With This is My Truth gaining footing in the European and Asian record markets, the band embarked on a mammoth worldwide tour in support of the record.
And where was I during this time? If you’d asked me back then in the summer of ‘98, I’d have probably just quoted a Manics lyric as a response. I’d spent a large portion of my time and money since Everything Must Go’s release gorging myself on the Manics back catalog, recording interviews and music videos from the television (remember, pre-internet), finding old copies of the NME and Melody Maker in dusty charity shops, and reading anything that had been quoted by the band in song or on record sleeves. I was also a working class lad still living on the council estate I grew up on. I had an unsatisfactory full-time job that earned me more money than I could spend. Naturally, the majority of it went toward clothes and records.
In the years between Everything Must Go and This is My Truth something else remarkable had happened. I’d hit the legal age and become old enough to go out drinking and clubbing. My friends and I would hit the local pubs and get refreshed enough to try our luck at the indie disco in town. We’d jump and leap as Oasis, Blur, Suede, Ash, The Bluetones, and yes of course the Manics blasted out the club speakers. Afterwards, and after blowing our cab fare on more booze, we’d walk home through dimly lit streets hollering the latest Britpop hits.
The image I’ve painted of the times and of myself obviously seem rosy and full of merriment, yet there was something deeply lacking in my own life that was hard to fathom. A decent job, good friends, a few beers on the weekend all sounded reasonable, but there were very little prospects for a decent future off of my little council estate. I needed a record that could soundtrack and help me make sense of this existential dread, and This is My Truth seemed to be it.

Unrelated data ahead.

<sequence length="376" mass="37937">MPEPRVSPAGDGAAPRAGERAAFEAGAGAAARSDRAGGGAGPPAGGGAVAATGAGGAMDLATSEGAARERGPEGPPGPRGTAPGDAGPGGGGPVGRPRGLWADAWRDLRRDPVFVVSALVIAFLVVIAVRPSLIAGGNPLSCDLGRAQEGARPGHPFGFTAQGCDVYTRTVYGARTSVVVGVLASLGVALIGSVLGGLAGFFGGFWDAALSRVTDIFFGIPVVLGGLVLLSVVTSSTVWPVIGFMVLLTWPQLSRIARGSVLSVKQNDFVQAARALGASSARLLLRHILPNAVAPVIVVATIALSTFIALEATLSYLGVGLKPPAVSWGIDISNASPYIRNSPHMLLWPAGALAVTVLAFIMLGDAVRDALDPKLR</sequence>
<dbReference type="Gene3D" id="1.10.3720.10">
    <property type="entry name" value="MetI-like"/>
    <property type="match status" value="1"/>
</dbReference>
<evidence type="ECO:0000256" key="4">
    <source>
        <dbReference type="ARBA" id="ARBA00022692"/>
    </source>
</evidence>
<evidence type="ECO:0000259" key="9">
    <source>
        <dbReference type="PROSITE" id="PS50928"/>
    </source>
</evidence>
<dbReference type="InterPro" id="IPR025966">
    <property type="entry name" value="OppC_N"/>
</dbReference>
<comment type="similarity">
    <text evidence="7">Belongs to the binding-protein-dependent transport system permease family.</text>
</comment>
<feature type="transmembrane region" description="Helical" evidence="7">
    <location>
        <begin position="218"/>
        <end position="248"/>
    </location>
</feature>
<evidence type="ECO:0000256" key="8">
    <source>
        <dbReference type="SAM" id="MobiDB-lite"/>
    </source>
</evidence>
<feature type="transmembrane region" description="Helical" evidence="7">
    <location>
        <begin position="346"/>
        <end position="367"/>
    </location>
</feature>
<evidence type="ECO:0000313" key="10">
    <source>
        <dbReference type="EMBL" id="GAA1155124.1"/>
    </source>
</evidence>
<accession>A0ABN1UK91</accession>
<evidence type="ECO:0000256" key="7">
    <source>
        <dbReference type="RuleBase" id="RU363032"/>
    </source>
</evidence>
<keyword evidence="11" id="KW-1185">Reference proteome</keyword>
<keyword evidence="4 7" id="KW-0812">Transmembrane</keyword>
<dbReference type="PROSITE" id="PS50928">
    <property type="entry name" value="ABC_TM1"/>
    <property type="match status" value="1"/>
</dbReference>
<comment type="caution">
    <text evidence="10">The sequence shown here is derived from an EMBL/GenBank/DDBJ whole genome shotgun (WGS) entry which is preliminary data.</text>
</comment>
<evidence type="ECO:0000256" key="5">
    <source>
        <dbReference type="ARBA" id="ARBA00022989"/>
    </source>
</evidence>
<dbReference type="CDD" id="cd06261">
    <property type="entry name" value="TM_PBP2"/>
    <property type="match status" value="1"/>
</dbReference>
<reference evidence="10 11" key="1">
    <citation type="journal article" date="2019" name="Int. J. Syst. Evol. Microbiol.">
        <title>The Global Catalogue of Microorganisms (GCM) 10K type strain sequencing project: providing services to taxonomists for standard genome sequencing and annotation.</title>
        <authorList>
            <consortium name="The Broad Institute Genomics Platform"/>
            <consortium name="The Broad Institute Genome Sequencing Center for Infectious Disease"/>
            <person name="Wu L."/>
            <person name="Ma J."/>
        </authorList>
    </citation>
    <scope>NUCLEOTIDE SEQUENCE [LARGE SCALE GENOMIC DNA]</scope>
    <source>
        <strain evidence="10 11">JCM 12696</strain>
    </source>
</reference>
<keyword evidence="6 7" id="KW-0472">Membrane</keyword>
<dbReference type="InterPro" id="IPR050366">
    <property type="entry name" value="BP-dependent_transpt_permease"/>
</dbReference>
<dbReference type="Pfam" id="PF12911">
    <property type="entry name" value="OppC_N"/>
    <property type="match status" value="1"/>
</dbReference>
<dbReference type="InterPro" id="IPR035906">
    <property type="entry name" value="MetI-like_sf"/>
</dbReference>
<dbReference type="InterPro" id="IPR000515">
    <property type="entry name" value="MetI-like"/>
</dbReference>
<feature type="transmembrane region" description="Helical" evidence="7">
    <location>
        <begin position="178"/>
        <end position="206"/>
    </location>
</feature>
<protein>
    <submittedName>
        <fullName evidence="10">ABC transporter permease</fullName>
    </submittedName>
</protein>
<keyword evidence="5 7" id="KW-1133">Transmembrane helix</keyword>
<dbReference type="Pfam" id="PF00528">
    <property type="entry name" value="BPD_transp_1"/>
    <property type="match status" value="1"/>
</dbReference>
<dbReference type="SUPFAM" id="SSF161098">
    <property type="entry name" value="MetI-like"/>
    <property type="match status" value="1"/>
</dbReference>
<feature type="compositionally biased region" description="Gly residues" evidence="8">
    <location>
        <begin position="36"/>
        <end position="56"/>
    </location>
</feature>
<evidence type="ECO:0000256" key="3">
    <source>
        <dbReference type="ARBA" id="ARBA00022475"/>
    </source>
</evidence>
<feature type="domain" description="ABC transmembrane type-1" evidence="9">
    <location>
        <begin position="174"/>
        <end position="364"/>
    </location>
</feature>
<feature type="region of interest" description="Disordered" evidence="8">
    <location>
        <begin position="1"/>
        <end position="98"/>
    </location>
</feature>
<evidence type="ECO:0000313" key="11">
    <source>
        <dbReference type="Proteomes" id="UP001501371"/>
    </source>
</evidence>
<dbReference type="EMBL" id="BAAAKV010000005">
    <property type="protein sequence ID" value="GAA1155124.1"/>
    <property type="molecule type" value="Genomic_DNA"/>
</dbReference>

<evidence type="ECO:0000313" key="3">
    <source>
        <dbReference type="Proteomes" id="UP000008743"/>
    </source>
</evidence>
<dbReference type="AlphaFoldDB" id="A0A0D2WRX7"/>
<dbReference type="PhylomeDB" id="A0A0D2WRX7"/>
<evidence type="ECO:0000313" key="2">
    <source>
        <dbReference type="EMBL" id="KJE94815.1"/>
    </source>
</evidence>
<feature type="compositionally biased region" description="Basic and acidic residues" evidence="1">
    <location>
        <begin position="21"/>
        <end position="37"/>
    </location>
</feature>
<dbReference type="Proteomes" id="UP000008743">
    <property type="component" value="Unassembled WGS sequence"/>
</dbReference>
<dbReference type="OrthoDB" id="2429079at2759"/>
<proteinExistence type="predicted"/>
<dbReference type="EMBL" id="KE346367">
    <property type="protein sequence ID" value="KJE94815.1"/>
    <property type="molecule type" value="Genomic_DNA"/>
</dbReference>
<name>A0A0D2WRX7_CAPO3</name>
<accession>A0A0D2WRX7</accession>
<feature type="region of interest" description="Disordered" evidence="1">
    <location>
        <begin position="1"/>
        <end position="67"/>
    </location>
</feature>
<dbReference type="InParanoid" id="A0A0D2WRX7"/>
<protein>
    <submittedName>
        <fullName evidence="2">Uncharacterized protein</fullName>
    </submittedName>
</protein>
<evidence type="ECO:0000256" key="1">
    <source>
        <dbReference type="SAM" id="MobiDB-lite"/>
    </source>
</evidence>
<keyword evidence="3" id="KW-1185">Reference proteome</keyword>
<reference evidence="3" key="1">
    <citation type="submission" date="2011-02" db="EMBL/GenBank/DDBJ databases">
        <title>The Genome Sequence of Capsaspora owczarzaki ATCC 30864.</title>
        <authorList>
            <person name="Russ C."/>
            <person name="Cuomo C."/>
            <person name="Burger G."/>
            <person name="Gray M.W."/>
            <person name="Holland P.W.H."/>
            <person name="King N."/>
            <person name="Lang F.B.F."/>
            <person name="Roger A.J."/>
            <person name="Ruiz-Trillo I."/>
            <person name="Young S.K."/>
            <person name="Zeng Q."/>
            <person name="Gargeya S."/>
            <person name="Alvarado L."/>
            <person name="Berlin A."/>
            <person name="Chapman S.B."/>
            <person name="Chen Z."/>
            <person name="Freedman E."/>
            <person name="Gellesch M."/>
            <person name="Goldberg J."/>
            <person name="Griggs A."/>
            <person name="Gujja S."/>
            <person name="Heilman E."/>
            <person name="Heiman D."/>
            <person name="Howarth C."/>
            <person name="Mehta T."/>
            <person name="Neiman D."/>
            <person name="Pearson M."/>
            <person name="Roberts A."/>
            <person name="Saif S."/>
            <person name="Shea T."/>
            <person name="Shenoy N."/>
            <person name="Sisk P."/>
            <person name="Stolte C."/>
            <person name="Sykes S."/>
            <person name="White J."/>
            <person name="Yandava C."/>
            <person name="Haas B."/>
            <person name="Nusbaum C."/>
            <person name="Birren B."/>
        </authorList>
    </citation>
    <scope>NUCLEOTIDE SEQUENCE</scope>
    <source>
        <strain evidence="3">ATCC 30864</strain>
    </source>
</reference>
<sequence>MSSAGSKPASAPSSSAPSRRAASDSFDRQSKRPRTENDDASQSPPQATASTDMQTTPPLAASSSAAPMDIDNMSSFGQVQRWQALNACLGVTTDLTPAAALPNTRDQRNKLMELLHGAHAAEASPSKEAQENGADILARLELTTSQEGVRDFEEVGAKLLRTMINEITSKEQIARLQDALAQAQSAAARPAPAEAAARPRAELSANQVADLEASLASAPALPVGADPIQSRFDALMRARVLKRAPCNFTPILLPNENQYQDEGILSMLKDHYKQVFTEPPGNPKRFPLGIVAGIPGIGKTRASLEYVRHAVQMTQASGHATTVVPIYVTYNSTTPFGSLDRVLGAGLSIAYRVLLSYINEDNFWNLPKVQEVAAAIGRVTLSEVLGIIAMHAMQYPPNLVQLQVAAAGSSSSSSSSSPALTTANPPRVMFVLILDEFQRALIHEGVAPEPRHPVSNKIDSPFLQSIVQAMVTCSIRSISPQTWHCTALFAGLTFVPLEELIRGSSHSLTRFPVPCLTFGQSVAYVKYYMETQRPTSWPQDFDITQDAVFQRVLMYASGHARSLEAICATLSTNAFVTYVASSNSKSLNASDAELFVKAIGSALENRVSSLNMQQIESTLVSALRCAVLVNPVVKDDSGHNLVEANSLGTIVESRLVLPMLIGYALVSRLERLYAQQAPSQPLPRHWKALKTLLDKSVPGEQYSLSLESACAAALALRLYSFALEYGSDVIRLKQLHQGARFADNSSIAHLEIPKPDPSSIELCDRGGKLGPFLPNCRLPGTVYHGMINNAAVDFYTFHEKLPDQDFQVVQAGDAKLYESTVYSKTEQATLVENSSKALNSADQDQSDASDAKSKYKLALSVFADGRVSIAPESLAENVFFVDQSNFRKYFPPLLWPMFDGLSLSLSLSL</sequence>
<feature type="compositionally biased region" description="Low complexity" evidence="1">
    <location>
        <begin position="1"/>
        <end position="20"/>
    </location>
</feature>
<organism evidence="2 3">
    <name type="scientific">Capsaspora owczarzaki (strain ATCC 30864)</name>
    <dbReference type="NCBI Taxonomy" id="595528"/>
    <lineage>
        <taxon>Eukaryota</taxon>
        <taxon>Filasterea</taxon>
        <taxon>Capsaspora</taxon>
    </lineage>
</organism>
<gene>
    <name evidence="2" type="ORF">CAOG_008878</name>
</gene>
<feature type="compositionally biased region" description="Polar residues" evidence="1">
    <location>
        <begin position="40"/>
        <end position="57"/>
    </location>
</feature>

I’ve always seen This is My Truth as an album of two halves. The first half springs forward with emotional and melancholic anthems that had by this point become the Manics’ bread and butter. Four of the five opening tracks were released as singles, and it’s easy to see why. The opening tracks “The Everlasting” and “If You Tolerate This Your Children Will Be Next” were both slow burning anthems, but the posture of these songs was sluggish in a kind of defeatism reserved for old age.
The other two singles, “You Stole the Sun From My Heart” and “Tsunami,” though lyrically dour, bound along and when played made dancefloors and moshpits exciting places to be.
The second half, beginning with “My Little Empire” is where the somber tone is turned up a few notches whilst the anthemic elements are dialed right down. It was within this second half that I found the sonic extension to my own strange late-teen depressive state and where I believe the record’s true heart lies.
It’s easy to write off this second half of the record, but there is a quality to it that is not as instant as those first opening songs and there are small moments that take time to reveal themselves over many listens. It’s as if you’ve been allowed to pass into an interzone of extraordinary revelations. This speaks to the lyrical content, but also the musical accompaniment. It is this section of the record I wish to devote my time to here.
Take for example the anguished cello that lies under “My Little Empire,” making the track as somber as anything on The Holy Bible. The next track, “I’m Not Working,” utilizes an incredibly dour drum pattern and a distorted hiss that slows the track to an almost complete standstill. Its sonic companion is Joy Division’s gloomy “The Eternal.” Yet where there is solemn despair there is also brightness, hope and, dare I say, joy.